Rosa of the Wild Grass
The story of a Nicaraguan family
Rosa and three generations of her family, especially her mother and her daughters, recall life under the Somoza dictatorship and the carnage of the insurrection which ended it; the hopes kindled by the Sandinista Revolution in 1979, and their eclipse by the destruction and cruelty of the Contra War; the subsequent years of neo-liberalism and the retreat from many of the social advances achieved; and the continuing battle to keep alive community spirit at home.
Rosa reveals the catholic church both progressive and conservative; evangelical groups; the beliefs in saints, witchcraft, and traditional remedies; literacy and health campaigns, land reform, and trade unions; military service and bereavement in war; unemployment and drug gangs; migration from countryside to city and back again, and abroad to Costa Rica and the US; wide-scale alcoholism and domestic violence; the strength of women’s networking, and their schemes for survival and co-operative ventures; and through it all the vital support of extended families.
Rosa is an excellent resource for students and teachers in the field of Latin America, gender politics, human rights and international development. More than that, it is a wonderful human story that will appeal to readers everywhere.
Rosa of the Wild Grass is dramatically visualized with stark illustrations painted by the author.
Find out more about this wonderful book - Watch the video or visit the dedicated website.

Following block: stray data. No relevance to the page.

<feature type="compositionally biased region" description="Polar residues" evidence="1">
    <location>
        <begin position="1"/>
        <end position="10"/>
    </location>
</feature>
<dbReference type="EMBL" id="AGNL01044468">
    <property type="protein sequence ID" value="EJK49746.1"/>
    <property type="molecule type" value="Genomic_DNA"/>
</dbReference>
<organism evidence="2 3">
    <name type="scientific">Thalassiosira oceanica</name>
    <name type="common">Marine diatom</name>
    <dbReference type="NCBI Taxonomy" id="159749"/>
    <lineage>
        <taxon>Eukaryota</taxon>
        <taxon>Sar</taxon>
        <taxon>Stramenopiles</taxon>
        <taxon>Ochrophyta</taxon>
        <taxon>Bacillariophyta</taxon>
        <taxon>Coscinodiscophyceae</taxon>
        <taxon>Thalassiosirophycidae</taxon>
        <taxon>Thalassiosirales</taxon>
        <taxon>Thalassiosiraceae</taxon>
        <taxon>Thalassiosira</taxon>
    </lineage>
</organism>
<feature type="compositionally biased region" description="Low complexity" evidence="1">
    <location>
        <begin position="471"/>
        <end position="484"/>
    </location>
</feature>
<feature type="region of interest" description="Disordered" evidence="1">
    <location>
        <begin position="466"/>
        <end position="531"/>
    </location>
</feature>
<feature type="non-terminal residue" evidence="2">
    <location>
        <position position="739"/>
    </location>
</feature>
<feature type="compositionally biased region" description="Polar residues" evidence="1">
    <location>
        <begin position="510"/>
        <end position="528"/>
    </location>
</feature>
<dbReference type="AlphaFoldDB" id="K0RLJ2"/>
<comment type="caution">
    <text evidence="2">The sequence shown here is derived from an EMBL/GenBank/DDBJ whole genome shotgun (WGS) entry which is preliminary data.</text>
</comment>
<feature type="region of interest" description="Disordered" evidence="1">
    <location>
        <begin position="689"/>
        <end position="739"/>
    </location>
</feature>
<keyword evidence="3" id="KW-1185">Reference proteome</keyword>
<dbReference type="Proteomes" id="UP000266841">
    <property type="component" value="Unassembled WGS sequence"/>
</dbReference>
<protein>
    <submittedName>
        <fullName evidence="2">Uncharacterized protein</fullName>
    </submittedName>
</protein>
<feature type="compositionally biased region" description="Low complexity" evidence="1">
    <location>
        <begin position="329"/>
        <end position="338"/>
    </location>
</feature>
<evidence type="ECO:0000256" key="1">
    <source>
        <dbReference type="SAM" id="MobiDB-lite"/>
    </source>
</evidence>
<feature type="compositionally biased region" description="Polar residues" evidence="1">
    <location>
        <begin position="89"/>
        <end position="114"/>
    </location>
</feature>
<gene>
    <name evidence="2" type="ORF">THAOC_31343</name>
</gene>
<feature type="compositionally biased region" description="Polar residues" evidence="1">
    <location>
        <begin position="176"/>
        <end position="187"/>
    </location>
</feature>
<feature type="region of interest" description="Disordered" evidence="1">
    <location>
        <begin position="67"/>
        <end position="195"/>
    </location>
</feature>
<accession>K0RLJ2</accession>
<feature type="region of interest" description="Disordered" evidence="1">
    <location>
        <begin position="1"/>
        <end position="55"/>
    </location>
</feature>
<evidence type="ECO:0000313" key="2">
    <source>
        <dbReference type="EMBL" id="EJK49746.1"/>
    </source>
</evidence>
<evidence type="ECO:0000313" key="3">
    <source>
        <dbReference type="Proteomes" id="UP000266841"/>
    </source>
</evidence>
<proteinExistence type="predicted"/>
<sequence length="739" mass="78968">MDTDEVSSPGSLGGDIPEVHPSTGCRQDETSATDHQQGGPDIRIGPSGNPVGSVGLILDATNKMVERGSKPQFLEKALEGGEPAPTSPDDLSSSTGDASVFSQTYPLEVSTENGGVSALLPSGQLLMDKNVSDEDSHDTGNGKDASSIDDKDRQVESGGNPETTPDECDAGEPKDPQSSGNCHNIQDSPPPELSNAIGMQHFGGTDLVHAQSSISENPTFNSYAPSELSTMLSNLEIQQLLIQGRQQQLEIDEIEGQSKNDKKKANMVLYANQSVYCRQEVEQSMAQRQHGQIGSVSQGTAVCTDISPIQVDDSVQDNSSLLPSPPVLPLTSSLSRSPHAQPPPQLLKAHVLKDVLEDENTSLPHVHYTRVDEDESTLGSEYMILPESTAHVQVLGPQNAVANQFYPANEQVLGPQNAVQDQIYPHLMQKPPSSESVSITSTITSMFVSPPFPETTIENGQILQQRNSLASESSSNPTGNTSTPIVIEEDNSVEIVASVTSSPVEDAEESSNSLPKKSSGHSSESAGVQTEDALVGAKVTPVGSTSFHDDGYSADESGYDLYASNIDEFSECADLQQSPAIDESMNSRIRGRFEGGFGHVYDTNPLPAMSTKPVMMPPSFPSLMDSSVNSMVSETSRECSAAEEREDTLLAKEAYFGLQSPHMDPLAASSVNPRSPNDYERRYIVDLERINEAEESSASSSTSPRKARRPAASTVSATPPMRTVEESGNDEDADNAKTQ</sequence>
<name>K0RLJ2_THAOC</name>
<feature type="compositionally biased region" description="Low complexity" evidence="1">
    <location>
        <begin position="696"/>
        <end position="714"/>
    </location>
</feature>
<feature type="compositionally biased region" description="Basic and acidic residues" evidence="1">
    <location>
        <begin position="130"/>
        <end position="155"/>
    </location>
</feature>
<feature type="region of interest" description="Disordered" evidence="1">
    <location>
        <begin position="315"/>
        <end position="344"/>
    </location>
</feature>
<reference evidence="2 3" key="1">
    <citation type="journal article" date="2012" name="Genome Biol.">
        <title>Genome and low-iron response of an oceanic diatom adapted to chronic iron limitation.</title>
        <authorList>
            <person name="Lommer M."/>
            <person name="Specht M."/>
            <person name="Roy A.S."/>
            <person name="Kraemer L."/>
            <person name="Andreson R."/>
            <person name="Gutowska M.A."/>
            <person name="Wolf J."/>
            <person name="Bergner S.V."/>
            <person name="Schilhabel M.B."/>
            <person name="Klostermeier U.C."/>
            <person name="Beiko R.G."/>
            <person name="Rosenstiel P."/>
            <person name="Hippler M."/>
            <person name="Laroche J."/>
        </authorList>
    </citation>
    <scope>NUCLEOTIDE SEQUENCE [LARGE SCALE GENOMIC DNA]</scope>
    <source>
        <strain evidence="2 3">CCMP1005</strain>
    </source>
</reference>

|Chapter 1: Between you and me (1987)|
|Rosa’s mum, María|
|Chapter 2: Fireworks (1988)|
|Chapter 3: In the heart (1990)|
|Chapter 4: Wild grass (1994)|
|Rosa and María|
|Chapter 5: Kindred spirit (2005)|
|Chapter 6: With my family (2008)|
|Chapter 7: The harvest (2013)|
‘Through the eyes of Rosa and her family, we experience in intimate detail the dramatic years of Nicaragua’s triumphs and travail: the courageous struggle for freedom, the solidarity and idealism, the achievements and excitement about escape from suffering and submission, the cruel and bitter assault from abroad, defeat and betrayal, and still life goes on with its joys and sorrows, and the hope that never dies. A poignant, gripping, sensitive tale.’
‘The Sandinista Revolution to the Ortega Presidency in today's Nicaragua revealed through an epic family struggle. This book shows how Nicaraguan people felt and lived the revolution and continued to fight for its original values. A wonderful read.’
Jenny Pearce, Professor of Latin American Politics, University of Bradford
‘The protagonists speak for themselves which the author faithfully documents and also adds her own responses through strong illustrations. Rosa of the Wild Grass is very readable. I would heartily recommend it to anyone wanting to learn more about the contribution of women to the Sandinista revolution and how it impacted on their lives.’
Marilyn Thomson, co-director Central America Women’s Network
‘This is a vivid and moving description of a small Latin American country’s great struggle to free itself from crushing poverty and oppression. All told in the words of the people who have lived this history, it is as gripping and fascinating as Oscar Lewis's La Vida. Equally interesting is how the book recounts the aftermath of this period and how the Nicaraguans retain the spirit of what the revolution taught them, despite their continuing battle for survival.’
Julie Christie, Actress
Fiona M. Macintosh
Fiona Macintosh became involved in human rights campaigning in the early 1970s and went to Nicaragua after the Sandinista revolution in 1979 to work for popular organizations primarily as a designer. Since then she has returned many times to record Rosa and her family. Today she lives in Scotland and is a writer and art psychotherapist.